Chapter Eleven

Baruk’s beckoned me into its realm. Here, death was cheap. Because, outside the gates, life was cheap. Why celebrate a cheap life with an expensive death? We are only people to ourselves and some of the people who know us. To the people who make money from us we are not people. We are dollar signs, hash marks in their ledgers. We are the fabled, lauded, and sometimes dreaded bottom line. No fuller of life than the corpses they put into the ground. If anyone, it’s these people, champions of commerce, who are aware there is no heaven and there is no hell. There are no countries and there are no religions. Unless they can make a buck off it. If they can make a buck off it then they’ll tell you the sky pisses lemonade and your car will make a perfectly satisfying sexual partner.

The inside of Baruk’s contained, as the half-remembered commercial from long ago said, no frills. The markers were little more than laminated paper, held into the ground with wooden stakes. There were no trees. The grass was brown in some places and missing altogether in others. And this was where my mother’s corpse would be spending the rest of its life. At least until some developer came and decided they would pay more than the ground was worth so they could install their McMansion developments or upscale strip mall.

The rain continued to fall from the leaden sky. I finally reached the group of people at the top of the hill panting and out of breath. I looked for my father but I didn’t see him. I almost thought I might have been at the wrong funeral except I noticed my sister from across the grave. Action stood next to her and I was pretty sure he was feeling her up. I made eye contact with her and expected some sort of acknowledgement but didn’t receive anything in the way of a long distance greeting. Maybe she didn’t recognize me because of the beard. Maybe she was too distracted by Action’s groping. Maybe she was out of her head with grief.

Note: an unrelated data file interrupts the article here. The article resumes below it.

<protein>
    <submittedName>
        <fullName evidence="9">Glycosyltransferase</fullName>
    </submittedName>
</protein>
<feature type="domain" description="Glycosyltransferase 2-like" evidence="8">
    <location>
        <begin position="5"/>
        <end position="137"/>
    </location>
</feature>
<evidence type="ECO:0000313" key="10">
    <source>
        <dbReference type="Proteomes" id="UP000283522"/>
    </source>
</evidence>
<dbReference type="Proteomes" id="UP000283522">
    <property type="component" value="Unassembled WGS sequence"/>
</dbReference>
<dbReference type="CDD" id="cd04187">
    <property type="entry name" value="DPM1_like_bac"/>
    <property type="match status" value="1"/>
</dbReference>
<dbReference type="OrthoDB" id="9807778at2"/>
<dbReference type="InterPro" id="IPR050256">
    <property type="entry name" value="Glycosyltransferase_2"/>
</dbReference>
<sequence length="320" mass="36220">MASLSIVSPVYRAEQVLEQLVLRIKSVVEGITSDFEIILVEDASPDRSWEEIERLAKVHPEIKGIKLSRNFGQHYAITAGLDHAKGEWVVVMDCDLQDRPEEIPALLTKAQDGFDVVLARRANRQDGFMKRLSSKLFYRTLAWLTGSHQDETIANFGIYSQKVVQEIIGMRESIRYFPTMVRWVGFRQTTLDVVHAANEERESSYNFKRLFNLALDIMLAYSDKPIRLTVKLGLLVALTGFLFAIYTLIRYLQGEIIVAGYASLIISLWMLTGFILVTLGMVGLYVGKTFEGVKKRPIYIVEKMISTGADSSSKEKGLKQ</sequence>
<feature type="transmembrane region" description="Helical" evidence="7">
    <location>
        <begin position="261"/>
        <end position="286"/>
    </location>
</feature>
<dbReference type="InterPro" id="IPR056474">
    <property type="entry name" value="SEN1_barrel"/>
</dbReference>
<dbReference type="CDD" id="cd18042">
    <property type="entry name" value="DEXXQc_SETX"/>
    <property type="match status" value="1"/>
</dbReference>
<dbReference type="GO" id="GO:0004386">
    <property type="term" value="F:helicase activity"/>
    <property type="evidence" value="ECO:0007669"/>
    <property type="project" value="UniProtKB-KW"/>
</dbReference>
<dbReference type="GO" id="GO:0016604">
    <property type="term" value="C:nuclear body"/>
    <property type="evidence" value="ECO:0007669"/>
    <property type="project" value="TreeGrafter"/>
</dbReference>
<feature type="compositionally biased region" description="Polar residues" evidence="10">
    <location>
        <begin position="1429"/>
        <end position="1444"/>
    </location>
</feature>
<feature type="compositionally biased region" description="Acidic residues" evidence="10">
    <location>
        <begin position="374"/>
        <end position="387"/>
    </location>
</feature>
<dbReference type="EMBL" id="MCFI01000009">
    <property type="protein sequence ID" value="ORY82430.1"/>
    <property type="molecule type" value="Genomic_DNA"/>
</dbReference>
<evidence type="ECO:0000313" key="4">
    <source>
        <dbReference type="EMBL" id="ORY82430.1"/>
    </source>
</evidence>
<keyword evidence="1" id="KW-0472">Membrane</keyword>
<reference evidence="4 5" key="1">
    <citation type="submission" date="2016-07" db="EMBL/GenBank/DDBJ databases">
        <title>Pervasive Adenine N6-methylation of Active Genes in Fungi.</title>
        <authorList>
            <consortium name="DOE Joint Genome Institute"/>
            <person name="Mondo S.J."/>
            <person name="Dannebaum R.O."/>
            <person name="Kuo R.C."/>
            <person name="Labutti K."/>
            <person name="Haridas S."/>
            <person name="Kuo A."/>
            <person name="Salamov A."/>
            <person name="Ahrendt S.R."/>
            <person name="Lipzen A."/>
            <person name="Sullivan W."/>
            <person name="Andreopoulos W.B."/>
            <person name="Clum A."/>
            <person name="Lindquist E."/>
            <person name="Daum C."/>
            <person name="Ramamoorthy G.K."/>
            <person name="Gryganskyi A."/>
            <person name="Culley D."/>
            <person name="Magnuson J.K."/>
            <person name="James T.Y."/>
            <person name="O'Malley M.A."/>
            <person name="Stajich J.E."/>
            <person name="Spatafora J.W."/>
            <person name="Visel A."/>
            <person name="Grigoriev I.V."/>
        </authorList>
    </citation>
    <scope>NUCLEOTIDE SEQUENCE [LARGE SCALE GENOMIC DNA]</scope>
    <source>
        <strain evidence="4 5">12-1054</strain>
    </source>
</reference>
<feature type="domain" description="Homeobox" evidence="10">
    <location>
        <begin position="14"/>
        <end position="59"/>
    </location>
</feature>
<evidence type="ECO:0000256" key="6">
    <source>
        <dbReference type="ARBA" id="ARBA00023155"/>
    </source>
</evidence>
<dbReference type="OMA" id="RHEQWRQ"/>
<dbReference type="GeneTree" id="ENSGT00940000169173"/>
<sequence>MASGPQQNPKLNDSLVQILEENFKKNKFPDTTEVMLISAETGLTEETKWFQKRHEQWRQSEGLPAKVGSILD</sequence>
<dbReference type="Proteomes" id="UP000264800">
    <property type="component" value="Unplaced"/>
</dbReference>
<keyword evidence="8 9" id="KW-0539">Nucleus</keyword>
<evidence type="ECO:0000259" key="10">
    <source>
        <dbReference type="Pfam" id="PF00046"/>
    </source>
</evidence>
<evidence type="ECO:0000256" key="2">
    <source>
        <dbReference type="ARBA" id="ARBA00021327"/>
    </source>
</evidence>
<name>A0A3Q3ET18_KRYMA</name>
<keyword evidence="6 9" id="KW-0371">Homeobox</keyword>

I stayed on the outer perimeter. There were more people there than I thought there would be. It was interesting how they were all dressed in very somber clothes but each of them held a brightly colored umbrella. A couple of them were black but most of them were bright green or red or yellow or rainbow striped. I almost wanted to laugh. Yes, a funeral is a very serious occasion but not serious enough to buy a new umbrella for and definitely not serious enough to stand out in the fucking rain without an umbrella. Besides, the deceased wouldn’t want everything to be all doom and gloom, would they? No! They’d want happiness! A party! They would want those left behind to know they had moved on to a better place in a better bargain afterlife!

A minister stood at the head of the grave and read from something that sounded like the newspaper. Behind me, a man was digging in a grave and shouting, “Maria! Maria!” I looked back at him, sternly. He was being rude and disruptive.

He looked up at me and said, “She forgot her pills! If she takes her pills she won’t be so dead!” Now I noticed he was only digging in the dirt with his left hand while using his right fist, undoubtedly filled with pills, to punch at the loose dirt.

I turned back to my mother’s grave, trying to tune out his ravings.

The minister held up his thick book, took a swig from a flask he kept in this thick book. It wasn’t actually a book at all. It was one of those faux books teenagers use to stash their drugs in. He put the flask back in the book and closed it.

“And that, ladies and gentlemen,” he began, “concludes this life of conclusions and something and good night. You’ve been great!” He held the book up and began walking down the other side of the hill, staggering only slightly. Even the minister was had at a deep discount.

I now approached the grave and looked down. It wasn’t very deep. Maybe three or four feet at most. At the bottom was a knotty pine coffin, the kind I imagine prisoners got. I found it impossible to believe my mother was actually in there.

“David,” I heard from behind me.

I turned to see my sister, Cassie, standing next to Action. Action kept smelling his fingers.

“That was a great funeral,” he said somberly. “Really top notch.”

“Do you mind if I have a few words alone with my sister?”

“She’s your...” he began. “I’ll go ahead and apologize for my completely inappropriate behavior then.” Then he walked away. His truck was parked only a couple of graves away. It seemed to be parked right on top of other graves. Since there were no tombstones there weren’t any real obstructions to prevent people from doing this, I guess, although his was the only vehicle in sight. He entered the truck and revved the engine. “You guys need a lift back home!” he shouted.